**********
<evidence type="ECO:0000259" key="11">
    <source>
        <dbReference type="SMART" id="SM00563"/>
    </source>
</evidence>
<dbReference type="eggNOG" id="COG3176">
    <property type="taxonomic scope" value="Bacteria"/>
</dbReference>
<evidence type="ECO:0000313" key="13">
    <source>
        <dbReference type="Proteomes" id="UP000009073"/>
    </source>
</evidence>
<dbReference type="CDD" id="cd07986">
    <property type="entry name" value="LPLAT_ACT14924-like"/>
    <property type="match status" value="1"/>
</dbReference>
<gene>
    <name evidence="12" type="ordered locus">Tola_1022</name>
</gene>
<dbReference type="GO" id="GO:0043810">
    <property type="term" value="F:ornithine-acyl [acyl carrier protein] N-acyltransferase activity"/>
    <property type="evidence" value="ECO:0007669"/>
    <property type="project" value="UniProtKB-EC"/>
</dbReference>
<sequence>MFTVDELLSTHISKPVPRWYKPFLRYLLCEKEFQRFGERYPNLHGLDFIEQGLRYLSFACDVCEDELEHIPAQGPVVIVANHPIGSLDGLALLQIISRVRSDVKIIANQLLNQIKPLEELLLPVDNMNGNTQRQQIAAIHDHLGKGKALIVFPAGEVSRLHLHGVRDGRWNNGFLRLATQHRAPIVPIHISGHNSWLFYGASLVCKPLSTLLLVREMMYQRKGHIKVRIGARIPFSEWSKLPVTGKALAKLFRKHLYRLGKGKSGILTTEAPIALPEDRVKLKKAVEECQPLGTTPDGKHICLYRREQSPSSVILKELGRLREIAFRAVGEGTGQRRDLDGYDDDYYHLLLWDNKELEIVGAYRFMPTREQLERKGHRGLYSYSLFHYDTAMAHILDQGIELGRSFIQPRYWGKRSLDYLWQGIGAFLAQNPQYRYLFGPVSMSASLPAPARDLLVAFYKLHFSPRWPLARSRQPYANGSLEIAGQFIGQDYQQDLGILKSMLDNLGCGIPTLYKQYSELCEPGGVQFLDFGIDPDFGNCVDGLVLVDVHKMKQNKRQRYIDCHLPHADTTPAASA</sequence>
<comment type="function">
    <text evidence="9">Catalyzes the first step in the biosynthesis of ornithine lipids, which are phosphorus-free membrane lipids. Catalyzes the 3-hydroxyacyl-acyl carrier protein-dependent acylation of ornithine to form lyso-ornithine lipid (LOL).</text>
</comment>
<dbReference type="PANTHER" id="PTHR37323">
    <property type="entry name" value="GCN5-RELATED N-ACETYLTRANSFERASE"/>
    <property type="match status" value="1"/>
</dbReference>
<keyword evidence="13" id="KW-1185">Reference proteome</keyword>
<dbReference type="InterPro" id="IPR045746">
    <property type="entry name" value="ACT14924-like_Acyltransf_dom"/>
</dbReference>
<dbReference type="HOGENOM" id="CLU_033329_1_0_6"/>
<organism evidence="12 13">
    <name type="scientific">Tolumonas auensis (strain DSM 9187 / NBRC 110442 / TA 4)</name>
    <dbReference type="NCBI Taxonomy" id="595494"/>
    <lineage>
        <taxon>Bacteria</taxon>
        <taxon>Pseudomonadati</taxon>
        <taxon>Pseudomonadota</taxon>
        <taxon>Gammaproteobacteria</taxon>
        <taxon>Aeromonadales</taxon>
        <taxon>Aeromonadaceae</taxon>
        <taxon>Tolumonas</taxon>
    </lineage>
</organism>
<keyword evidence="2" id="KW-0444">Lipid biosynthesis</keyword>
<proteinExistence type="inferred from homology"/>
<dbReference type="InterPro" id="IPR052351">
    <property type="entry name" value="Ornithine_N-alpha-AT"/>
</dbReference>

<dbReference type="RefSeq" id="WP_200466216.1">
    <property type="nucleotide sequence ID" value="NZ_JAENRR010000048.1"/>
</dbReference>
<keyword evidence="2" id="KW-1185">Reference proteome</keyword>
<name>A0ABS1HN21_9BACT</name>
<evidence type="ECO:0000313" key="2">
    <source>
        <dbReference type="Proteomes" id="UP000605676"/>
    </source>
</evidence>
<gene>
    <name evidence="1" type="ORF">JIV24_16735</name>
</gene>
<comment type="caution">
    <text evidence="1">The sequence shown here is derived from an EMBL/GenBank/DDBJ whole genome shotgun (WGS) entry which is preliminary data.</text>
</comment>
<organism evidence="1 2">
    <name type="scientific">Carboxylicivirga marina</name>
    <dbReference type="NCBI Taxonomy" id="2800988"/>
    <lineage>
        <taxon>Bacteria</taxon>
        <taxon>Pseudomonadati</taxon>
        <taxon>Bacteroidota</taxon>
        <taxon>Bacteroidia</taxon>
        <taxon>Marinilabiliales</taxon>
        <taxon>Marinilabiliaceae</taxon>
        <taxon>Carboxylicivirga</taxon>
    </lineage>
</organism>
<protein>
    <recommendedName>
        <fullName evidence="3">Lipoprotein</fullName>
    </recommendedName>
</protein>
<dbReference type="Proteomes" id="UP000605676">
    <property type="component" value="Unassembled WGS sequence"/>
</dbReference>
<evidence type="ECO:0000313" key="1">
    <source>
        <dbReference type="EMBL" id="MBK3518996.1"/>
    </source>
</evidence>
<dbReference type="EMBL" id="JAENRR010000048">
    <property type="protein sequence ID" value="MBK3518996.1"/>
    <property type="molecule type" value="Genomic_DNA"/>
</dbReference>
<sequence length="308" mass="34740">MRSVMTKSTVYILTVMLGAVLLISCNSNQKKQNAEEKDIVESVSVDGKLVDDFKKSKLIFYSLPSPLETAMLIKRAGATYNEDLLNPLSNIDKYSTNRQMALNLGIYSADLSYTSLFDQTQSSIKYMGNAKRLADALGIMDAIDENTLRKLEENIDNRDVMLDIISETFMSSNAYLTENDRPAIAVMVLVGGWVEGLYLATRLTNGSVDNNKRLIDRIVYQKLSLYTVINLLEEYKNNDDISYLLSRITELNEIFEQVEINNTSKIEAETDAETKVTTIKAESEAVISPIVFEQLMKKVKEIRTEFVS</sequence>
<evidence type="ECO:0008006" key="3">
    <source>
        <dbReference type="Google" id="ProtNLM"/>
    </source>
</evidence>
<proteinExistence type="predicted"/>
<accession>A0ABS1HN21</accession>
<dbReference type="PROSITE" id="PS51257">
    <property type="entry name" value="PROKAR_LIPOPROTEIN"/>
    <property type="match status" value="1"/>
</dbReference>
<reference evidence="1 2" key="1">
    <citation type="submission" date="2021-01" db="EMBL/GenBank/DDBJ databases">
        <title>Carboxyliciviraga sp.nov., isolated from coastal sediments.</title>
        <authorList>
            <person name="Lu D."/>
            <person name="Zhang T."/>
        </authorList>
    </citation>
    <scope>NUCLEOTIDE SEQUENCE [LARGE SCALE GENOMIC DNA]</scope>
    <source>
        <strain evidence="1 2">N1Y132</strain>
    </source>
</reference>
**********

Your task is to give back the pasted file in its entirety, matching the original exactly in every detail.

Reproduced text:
<evidence type="ECO:0000259" key="11">
    <source>
        <dbReference type="SMART" id="SM00563"/>
    </source>
</evidence>
<dbReference type="eggNOG" id="COG3176">
    <property type="taxonomic scope" value="Bacteria"/>
</dbReference>
<evidence type="ECO:0000313" key="13">
    <source>
        <dbReference type="Proteomes" id="UP000009073"/>
    </source>
</evidence>
<dbReference type="CDD" id="cd07986">
    <property type="entry name" value="LPLAT_ACT14924-like"/>
    <property type="match status" value="1"/>
</dbReference>
<gene>
    <name evidence="12" type="ordered locus">Tola_1022</name>
</gene>
<dbReference type="GO" id="GO:0043810">
    <property type="term" value="F:ornithine-acyl [acyl carrier protein] N-acyltransferase activity"/>
    <property type="evidence" value="ECO:0007669"/>
    <property type="project" value="UniProtKB-EC"/>
</dbReference>
<sequence>MFTVDELLSTHISKPVPRWYKPFLRYLLCEKEFQRFGERYPNLHGLDFIEQGLRYLSFACDVCEDELEHIPAQGPVVIVANHPIGSLDGLALLQIISRVRSDVKIIANQLLNQIKPLEELLLPVDNMNGNTQRQQIAAIHDHLGKGKALIVFPAGEVSRLHLHGVRDGRWNNGFLRLATQHRAPIVPIHISGHNSWLFYGASLVCKPLSTLLLVREMMYQRKGHIKVRIGARIPFSEWSKLPVTGKALAKLFRKHLYRLGKGKSGILTTEAPIALPEDRVKLKKAVEECQPLGTTPDGKHICLYRREQSPSSVILKELGRLREIAFRAVGEGTGQRRDLDGYDDDYYHLLLWDNKELEIVGAYRFMPTREQLERKGHRGLYSYSLFHYDTAMAHILDQGIELGRSFIQPRYWGKRSLDYLWQGIGAFLAQNPQYRYLFGPVSMSASLPAPARDLLVAFYKLHFSPRWPLARSRQPYANGSLEIAGQFIGQDYQQDLGILKSMLDNLGCGIPTLYKQYSELCEPGGVQFLDFGIDPDFGNCVDGLVLVDVHKMKQNKRQRYIDCHLPHADTTPAASA</sequence>
<comment type="function">
    <text evidence="9">Catalyzes the first step in the biosynthesis of ornithine lipids, which are phosphorus-free membrane lipids. Catalyzes the 3-hydroxyacyl-acyl carrier protein-dependent acylation of ornithine to form lyso-ornithine lipid (LOL).</text>
</comment>
<dbReference type="PANTHER" id="PTHR37323">
    <property type="entry name" value="GCN5-RELATED N-ACETYLTRANSFERASE"/>
    <property type="match status" value="1"/>
</dbReference>
<keyword evidence="13" id="KW-1185">Reference proteome</keyword>
<dbReference type="InterPro" id="IPR045746">
    <property type="entry name" value="ACT14924-like_Acyltransf_dom"/>
</dbReference>
<dbReference type="HOGENOM" id="CLU_033329_1_0_6"/>
<organism evidence="12 13">
    <name type="scientific">Tolumonas auensis (strain DSM 9187 / NBRC 110442 / TA 4)</name>
    <dbReference type="NCBI Taxonomy" id="595494"/>
    <lineage>
        <taxon>Bacteria</taxon>
        <taxon>Pseudomonadati</taxon>
        <taxon>Pseudomonadota</taxon>
        <taxon>Gammaproteobacteria</taxon>
        <taxon>Aeromonadales</taxon>
        <taxon>Aeromonadaceae</taxon>
        <taxon>Tolumonas</taxon>
    </lineage>
</organism>
<keyword evidence="2" id="KW-0444">Lipid biosynthesis</keyword>
<proteinExistence type="inferred from homology"/>
<dbReference type="InterPro" id="IPR052351">
    <property type="entry name" value="Ornithine_N-alpha-AT"/>
</dbReference>

<dbReference type="RefSeq" id="WP_200466216.1">
    <property type="nucleotide sequence ID" value="NZ_JAENRR010000048.1"/>
</dbReference>
<keyword evidence="2" id="KW-1185">Reference proteome</keyword>
<name>A0ABS1HN21_9BACT</name>
<evidence type="ECO:0000313" key="2">
    <source>
        <dbReference type="Proteomes" id="UP000605676"/>
    </source>
</evidence>
<gene>
    <name evidence="1" type="ORF">JIV24_16735</name>
</gene>
<comment type="caution">
    <text evidence="1">The sequence shown here is derived from an EMBL/GenBank/DDBJ whole genome shotgun (WGS) entry which is preliminary data.</text>
</comment>
<organism evidence="1 2">
    <name type="scientific">Carboxylicivirga marina</name>
    <dbReference type="NCBI Taxonomy" id="2800988"/>
    <lineage>
        <taxon>Bacteria</taxon>
        <taxon>Pseudomonadati</taxon>
        <taxon>Bacteroidota</taxon>
        <taxon>Bacteroidia</taxon>
        <taxon>Marinilabiliales</taxon>
        <taxon>Marinilabiliaceae</taxon>
        <taxon>Carboxylicivirga</taxon>
    </lineage>
</organism>
<protein>
    <recommendedName>
        <fullName evidence="3">Lipoprotein</fullName>
    </recommendedName>
</protein>
<dbReference type="Proteomes" id="UP000605676">
    <property type="component" value="Unassembled WGS sequence"/>
</dbReference>
<evidence type="ECO:0000313" key="1">
    <source>
        <dbReference type="EMBL" id="MBK3518996.1"/>
    </source>
</evidence>
<dbReference type="EMBL" id="JAENRR010000048">
    <property type="protein sequence ID" value="MBK3518996.1"/>
    <property type="molecule type" value="Genomic_DNA"/>
</dbReference>
<sequence length="308" mass="34740">MRSVMTKSTVYILTVMLGAVLLISCNSNQKKQNAEEKDIVESVSVDGKLVDDFKKSKLIFYSLPSPLETAMLIKRAGATYNEDLLNPLSNIDKYSTNRQMALNLGIYSADLSYTSLFDQTQSSIKYMGNAKRLADALGIMDAIDENTLRKLEENIDNRDVMLDIISETFMSSNAYLTENDRPAIAVMVLVGGWVEGLYLATRLTNGSVDNNKRLIDRIVYQKLSLYTVINLLEEYKNNDDISYLLSRITELNEIFEQVEINNTSKIEAETDAETKVTTIKAESEAVISPIVFEQLMKKVKEIRTEFVS</sequence>
<evidence type="ECO:0008006" key="3">
    <source>
        <dbReference type="Google" id="ProtNLM"/>
    </source>
</evidence>
<proteinExistence type="predicted"/>
<accession>A0ABS1HN21</accession>
<dbReference type="PROSITE" id="PS51257">
    <property type="entry name" value="PROKAR_LIPOPROTEIN"/>
    <property type="match status" value="1"/>
</dbReference>
<reference evidence="1 2" key="1">
    <citation type="submission" date="2021-01" db="EMBL/GenBank/DDBJ databases">
        <title>Carboxyliciviraga sp.nov., isolated from coastal sediments.</title>
        <authorList>
            <person name="Lu D."/>
            <person name="Zhang T."/>
        </authorList>
    </citation>
    <scope>NUCLEOTIDE SEQUENCE [LARGE SCALE GENOMIC DNA]</scope>
    <source>
        <strain evidence="1 2">N1Y132</strain>
    </source>
</reference>